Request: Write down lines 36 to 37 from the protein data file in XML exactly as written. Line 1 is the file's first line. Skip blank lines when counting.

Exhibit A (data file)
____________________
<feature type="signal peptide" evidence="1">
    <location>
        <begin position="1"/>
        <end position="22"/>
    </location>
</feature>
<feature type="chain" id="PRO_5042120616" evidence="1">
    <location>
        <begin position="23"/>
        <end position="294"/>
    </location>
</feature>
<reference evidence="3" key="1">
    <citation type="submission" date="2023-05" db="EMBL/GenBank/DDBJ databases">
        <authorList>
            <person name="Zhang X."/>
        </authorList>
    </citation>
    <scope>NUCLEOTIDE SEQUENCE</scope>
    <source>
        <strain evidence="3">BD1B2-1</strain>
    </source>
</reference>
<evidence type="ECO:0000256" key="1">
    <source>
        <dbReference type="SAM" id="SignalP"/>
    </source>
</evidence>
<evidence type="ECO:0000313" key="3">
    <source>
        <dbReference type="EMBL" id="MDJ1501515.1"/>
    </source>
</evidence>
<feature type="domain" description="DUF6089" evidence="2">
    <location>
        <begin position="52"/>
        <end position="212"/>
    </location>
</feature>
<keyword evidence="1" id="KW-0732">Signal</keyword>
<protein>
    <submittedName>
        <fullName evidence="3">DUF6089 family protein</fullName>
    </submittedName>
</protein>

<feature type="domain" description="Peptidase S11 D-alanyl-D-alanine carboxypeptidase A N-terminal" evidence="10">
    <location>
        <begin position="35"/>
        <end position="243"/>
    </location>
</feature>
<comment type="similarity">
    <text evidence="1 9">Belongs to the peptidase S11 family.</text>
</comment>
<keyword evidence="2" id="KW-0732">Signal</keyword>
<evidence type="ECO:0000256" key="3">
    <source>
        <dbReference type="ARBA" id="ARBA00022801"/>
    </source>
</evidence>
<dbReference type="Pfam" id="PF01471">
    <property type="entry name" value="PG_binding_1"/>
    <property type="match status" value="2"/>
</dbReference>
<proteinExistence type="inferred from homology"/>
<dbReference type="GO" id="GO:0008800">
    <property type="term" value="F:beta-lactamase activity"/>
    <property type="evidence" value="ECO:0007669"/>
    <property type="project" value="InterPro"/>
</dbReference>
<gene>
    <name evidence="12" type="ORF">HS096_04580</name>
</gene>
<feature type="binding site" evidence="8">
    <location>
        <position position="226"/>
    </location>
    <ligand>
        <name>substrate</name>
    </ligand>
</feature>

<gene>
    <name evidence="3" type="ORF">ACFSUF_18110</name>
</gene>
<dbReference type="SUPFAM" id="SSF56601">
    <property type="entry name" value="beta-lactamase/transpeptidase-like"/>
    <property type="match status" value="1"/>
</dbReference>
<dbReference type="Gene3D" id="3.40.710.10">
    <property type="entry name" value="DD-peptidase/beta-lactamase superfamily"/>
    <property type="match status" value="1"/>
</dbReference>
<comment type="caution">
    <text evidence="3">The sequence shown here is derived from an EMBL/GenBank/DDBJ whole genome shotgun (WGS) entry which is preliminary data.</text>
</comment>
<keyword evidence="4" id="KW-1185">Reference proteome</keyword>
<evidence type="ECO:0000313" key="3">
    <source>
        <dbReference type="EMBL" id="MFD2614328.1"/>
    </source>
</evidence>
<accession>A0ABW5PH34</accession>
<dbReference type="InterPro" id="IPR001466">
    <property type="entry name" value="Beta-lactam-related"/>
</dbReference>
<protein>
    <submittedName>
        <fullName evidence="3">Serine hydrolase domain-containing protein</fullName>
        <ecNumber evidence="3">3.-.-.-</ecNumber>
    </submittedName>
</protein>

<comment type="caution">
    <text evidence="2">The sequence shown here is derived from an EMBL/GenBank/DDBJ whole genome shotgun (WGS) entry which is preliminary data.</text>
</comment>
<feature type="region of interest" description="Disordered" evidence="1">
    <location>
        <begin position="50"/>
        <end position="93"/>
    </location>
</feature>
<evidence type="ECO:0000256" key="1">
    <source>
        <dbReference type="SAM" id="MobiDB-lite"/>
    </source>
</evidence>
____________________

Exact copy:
        <begin position="52"/>
        <end position="212"/>